The Magic Fountain is, with no doubt, one of the most emblematic features of Montjuïc mountain, with over 2.5 million tourists who visit Barcelona every year travelling to see it. Due to the recent restoration of the Venetian towers in Plaça d’Espanya (see our recent post), we discovered one of the treasures hidden in the installations built for the International Exposition in 1929: the original electric switchboard for the light and water show designed for the occasion.

Designed by engineer Carles Buigas, the fountain has 3,600 nozzles that shoot out two to four cubic metres of water per second. From the western tower (that closest to Hall 8), the lighting for the fountains as well as the towers of light that ran along either side of Avinguda Reina Maria Cristina and the hall façades was switched on and off.

Font2 A Hidden Treasure

Two of the fountain’s great innovations were the water spray system, without which the coloration of the fountains would not have been uniform, and the creation of a remote control system that allowed the ‘pianist’, as the person in charge of managing the show was known, to control the fountains through a keyboard located over the restaurant La Pèrgola, turning the play of light and water into a veritable concert instead of a mechanised programme.

Barcelona: a congress-friendly city

Congressos2 Barcelona: a congress friendly city

Year after year, Barcelona’s profile as an economic and business hub grows stronger and stronger. The Barcelona brand is no longer just associated with tourism but also with foreign investment, competitiveness and the organization of congresses, an area in which it is among the top 10 cities in the world according to the Barcelona  Observatory’s 2014  report presented this week by Barcelona City Council and the Chamber of Commerce.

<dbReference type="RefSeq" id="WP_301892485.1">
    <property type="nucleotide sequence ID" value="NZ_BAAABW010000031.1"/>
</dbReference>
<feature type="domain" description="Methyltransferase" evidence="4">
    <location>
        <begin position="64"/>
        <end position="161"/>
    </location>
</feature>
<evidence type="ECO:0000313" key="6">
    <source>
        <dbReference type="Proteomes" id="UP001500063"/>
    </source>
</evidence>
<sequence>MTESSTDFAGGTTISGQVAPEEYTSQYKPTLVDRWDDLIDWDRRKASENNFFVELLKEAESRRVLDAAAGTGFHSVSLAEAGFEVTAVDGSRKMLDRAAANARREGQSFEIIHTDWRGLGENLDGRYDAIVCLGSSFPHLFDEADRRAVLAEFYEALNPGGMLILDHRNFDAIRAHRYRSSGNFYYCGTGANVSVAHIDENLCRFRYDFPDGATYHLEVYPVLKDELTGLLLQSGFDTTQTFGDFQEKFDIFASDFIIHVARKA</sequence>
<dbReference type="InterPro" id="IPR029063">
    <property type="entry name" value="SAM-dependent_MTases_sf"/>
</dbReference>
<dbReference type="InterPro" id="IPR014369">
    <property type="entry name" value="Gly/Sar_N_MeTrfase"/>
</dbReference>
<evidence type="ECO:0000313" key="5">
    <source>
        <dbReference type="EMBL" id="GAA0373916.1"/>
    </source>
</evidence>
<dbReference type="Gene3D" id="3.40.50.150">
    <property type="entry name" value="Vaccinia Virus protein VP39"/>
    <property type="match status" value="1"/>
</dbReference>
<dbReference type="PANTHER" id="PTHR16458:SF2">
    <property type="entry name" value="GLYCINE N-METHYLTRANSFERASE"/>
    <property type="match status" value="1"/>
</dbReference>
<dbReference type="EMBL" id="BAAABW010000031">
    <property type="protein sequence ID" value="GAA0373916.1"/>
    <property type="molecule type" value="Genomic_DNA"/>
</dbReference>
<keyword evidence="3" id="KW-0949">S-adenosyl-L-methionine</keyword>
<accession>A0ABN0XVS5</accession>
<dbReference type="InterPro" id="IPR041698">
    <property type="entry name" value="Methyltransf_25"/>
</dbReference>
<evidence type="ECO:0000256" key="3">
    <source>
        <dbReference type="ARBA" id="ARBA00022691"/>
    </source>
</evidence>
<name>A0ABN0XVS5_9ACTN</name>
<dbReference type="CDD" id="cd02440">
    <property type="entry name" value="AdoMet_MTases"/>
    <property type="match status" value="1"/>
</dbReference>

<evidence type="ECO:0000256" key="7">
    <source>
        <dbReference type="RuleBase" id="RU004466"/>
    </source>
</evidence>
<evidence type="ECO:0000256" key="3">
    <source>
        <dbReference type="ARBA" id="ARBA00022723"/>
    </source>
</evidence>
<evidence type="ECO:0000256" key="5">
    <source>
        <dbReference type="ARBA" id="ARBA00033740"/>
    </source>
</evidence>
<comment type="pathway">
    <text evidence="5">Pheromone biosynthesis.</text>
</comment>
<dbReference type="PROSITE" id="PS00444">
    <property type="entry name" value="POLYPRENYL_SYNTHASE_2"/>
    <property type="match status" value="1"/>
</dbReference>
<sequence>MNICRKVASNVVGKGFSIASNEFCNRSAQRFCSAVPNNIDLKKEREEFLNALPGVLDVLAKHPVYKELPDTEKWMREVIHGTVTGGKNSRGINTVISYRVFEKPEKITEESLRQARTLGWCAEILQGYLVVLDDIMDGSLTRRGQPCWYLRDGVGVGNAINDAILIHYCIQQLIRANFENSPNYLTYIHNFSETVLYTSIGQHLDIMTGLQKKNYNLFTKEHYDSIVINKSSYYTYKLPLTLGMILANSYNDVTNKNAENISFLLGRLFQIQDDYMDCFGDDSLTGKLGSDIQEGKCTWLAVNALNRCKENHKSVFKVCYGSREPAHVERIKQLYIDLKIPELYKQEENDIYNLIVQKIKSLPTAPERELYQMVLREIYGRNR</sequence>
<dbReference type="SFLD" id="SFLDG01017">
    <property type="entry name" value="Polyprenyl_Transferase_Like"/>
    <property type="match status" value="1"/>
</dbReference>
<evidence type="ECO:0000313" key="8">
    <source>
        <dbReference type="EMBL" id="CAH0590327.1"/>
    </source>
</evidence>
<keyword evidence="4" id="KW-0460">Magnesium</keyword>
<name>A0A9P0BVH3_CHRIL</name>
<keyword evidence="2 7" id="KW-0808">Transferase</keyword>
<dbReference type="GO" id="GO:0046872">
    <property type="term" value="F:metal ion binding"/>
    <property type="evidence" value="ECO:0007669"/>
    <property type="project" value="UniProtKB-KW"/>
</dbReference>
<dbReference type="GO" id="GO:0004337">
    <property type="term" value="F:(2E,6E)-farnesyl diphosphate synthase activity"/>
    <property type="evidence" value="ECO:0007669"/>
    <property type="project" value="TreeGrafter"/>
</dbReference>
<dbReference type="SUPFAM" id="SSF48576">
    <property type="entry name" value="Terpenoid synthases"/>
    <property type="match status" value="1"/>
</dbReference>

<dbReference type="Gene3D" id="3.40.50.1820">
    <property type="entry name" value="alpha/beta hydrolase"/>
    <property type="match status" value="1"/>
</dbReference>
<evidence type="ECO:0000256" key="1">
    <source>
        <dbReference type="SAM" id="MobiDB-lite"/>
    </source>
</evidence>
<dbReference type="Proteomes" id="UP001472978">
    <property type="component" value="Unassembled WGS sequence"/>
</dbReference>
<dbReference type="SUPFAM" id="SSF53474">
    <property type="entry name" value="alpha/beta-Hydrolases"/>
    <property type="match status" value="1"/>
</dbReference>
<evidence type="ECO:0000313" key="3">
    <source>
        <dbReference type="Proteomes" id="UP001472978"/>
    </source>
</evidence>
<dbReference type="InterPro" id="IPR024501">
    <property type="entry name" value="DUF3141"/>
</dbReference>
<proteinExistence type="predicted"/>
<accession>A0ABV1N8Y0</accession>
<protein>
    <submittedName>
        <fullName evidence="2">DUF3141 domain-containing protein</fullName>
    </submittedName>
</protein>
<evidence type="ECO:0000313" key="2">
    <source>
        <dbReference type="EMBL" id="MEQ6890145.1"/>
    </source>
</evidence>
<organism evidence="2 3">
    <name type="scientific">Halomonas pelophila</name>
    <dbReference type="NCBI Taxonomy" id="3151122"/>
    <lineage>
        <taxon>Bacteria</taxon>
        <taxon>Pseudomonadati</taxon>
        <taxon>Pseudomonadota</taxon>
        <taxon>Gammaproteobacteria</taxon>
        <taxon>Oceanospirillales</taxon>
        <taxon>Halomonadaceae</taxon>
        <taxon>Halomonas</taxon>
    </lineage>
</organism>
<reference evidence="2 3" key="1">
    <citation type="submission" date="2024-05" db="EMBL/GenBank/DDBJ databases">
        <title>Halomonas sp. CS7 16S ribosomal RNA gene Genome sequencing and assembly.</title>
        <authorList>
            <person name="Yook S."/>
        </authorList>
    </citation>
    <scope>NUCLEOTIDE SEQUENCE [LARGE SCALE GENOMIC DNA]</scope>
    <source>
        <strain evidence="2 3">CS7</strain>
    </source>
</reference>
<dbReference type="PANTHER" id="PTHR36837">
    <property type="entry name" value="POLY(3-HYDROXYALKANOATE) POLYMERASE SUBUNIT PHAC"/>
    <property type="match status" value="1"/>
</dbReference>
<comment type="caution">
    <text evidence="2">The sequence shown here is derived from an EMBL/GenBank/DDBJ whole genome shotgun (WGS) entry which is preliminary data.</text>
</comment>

According to the report, in 2013 some 179 international congresses without fixed venues were held in Barcelona, a figure that represents growth of over 16% compared to the previous year and which has boosted the city to fourth place on the global city ranking, currently topped by Paris. Furthermore, Barcelona is the world’s top congress city in terms of the number of delegates at these events, and third in the number of congresses without fixed venues organized between 2008 and 2012, with 519,159 delegates attending 822 conventions, according to the International Congress and Conventions Association (ICCA).

The city is also increasingly positioning itself as a global reference for hosting IT and technology congresses. In this respect, the Barcelona Convention Bureau estimates that around 37% of all the symposiums held in 2013 were medical, 14% were on technology and 12% were scientific.

Looking back, it is compelling to see how, over the last 20 years, the city has quadrupled the number of congresses it holds, thus increasing its wealth and competitiveness, but what is even more compelling today is looking towards the future; according to the Financial Times, Barcelona holds seventh place in the ranking of European cities of the future in terms of economic development and quality of life.